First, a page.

Monday, May 23, 2016

Talking Myself Up Career-Wise Out Of Fear

It has become evident to me lately that during the periods that I'm unemployed I live in fear of the world. I leave the house significantly less, wallow much more in depression, and constantly worry about money. Oftentimes, I cry myself to sleep and lay there at night feeling worthless.

I logically know I'm not worthless, of course. I'm a human being and I have value just because I exist and I'm not mean to other people. It's often hard to see that in a country where your skills are often passed over just because you don't always make eye contact with people.

I had a job interview three weeks ago today, and by all accounts it went quite well. The problem is that now I'm waiting to hear back, and the headhunter working as the go-between hasn't spoken to me in over a week. I haven't been rejected yet, but not knowing where I stand reminds me of a more recent job where I thought I nailed the interview and wasn't told that I wasn't hired for over two months (it took me contacting them back multiple times). When I'm in limbo and applying for jobs and waiting to hear back, my anxiety tends to take over. I worry that people search for me and learn about me and see things like this blog and decide that I'm worthless without really knowing me. I worry that they're making a judgment before getting to know me and seeing what I'm capable of.

I mean, let's take a look at this for a second:
  • I have a Master's degree. I got my B.A. in history in four years - the normal length of time for an American college program - despite having a horrible mental breakdown in the middle of it. I then went on to get my M.S. in library science with a focus in archival studies and had no trouble whatsoever academically at any point. I'm intellectually very capable of working in an academic setting, be it a library, a museum, or somewhere else.
  • Archives are quiet places. You don't have to talk to as many people as you do in other places. This makes them a great setting for someone like me to work - I can talk to people, but not too many people that I get tired and overwhelmed.
  • I regularly take initiative and start creative projects and do my level best to see them through until life gets in the way. I start things when I've noticed that nobody else has started them and believe they should be done.
  • I'm very creative and innovative, on that note.
  • I'm great with old technology! I actively take an interest in playing with it and I can adapt to pretty much any computer interface really quickly, and I get really excited when I get to work with analog materials. Old playback machines, old computers, and other sorts of things just make me really happy - yet another benefit to my profession.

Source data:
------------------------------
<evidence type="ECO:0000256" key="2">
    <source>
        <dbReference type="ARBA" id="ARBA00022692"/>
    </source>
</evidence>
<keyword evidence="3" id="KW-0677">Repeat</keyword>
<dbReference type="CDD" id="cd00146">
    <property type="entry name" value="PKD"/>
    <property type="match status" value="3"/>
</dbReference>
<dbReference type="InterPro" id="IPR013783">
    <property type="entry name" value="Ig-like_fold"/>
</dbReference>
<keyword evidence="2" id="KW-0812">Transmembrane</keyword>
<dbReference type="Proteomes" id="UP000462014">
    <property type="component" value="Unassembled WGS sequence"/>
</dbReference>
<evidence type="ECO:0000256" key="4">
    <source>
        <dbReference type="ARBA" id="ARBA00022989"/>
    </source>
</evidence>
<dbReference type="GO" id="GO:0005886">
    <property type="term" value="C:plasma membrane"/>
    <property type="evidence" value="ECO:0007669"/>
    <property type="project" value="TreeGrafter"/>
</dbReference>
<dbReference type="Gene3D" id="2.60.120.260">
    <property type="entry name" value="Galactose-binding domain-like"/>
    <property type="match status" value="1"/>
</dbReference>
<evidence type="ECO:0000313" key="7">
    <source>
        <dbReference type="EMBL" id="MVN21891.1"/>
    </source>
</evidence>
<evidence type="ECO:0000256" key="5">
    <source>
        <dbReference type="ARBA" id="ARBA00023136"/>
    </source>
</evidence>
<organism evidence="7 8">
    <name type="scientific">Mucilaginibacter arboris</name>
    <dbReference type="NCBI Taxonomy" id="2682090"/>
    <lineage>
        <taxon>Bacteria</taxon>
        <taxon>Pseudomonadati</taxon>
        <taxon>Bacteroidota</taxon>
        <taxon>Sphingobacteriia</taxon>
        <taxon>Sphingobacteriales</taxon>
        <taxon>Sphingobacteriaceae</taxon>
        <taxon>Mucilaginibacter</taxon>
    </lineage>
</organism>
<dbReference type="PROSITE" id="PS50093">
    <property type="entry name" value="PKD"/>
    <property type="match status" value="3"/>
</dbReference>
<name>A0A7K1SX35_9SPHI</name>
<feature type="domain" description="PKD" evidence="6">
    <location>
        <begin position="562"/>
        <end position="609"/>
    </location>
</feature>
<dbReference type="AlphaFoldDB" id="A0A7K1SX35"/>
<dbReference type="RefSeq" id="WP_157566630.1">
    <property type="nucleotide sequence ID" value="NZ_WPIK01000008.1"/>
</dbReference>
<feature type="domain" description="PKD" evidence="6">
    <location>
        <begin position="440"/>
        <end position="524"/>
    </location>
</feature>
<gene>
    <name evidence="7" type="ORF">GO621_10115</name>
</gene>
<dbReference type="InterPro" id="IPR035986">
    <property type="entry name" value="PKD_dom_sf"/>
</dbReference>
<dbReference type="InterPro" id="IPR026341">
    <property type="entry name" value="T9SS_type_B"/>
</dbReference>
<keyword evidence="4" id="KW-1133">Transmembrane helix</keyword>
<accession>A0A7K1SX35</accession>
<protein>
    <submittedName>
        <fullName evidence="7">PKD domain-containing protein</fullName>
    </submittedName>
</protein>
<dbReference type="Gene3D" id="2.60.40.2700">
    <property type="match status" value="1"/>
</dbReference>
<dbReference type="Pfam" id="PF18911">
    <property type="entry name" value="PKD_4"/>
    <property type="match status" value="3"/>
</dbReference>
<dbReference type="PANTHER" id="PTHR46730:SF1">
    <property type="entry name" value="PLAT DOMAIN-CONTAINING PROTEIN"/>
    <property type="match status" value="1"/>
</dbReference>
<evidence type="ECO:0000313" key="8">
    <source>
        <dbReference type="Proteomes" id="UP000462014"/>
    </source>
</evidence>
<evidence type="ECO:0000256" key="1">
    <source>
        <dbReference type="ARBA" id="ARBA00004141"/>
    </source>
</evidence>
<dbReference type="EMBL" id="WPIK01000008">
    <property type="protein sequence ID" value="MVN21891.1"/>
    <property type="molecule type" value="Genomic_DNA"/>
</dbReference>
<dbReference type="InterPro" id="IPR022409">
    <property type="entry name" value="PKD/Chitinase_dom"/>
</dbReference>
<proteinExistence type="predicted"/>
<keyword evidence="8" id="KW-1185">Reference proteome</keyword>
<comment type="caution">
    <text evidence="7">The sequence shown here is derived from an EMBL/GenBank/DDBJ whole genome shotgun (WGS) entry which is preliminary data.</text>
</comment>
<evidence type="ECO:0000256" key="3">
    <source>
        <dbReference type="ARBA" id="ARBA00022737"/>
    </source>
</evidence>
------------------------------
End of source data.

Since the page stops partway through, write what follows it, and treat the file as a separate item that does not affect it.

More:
• I'm a very focused worker. People everywhere I've ever worked have always been astounded by my work ethic and just how much I can get done in any span of time. I'm highly productive and yet very detail-oriented so I'm less likely to make mistakes - I'm not rushing, I'm just focused.
  • I'm highly confident in my ability to learn new things really quickly. I'm a sponge. If you teach me how to use something hands-on, I'll never forget how to do it for the rest of my life.
I'm perfectly capable of performing any archival job assigned to me. I've just become so accustomed to rejection either via my resume or after the interview stage that I sometimes settle into this idea that I'll never have any sort of job ever again at all, and whilst that's unlikely to be true I genuinely fear not being able to work in my profession despite being incredibly good at doing so by all accounts so far. I've never had anyone tell me I'm not good at being an archivist. It's come to me naturally. It's what I'm meant to do. So why isn't anyone letting me do it?

I genuinely fear it's because people find out I'm autistic and let their misguided ideas of what that means lead them to a judgment about me before they even find out what I'm about. It's not fair at all, and although there are numerous companies now hiring autistic people to do various jobs I haven't found a fit for myself yet. I dread that I never will, and so I write this blog to advocate for people like myself to make sure that nobody who comes after me will have to deal with the same prejudice I do with regards to being employed. I want every autistic person after me to have an easier time finding employment in a world not made for us because we all deserve the same quality of life as everyone else. I'm going to do my level best to make sure we achieve that.

Here I am talking about this in video form:


  1. thank you for sharing this. I work as a recruiter and have autism. Really hit home with lots of folks I talk to, including my partner.
    on twitter I'm @aspergersgirls

    1. Thanks so much for sharing this piece on Twitter! I just followed you there - I'm @1863_project.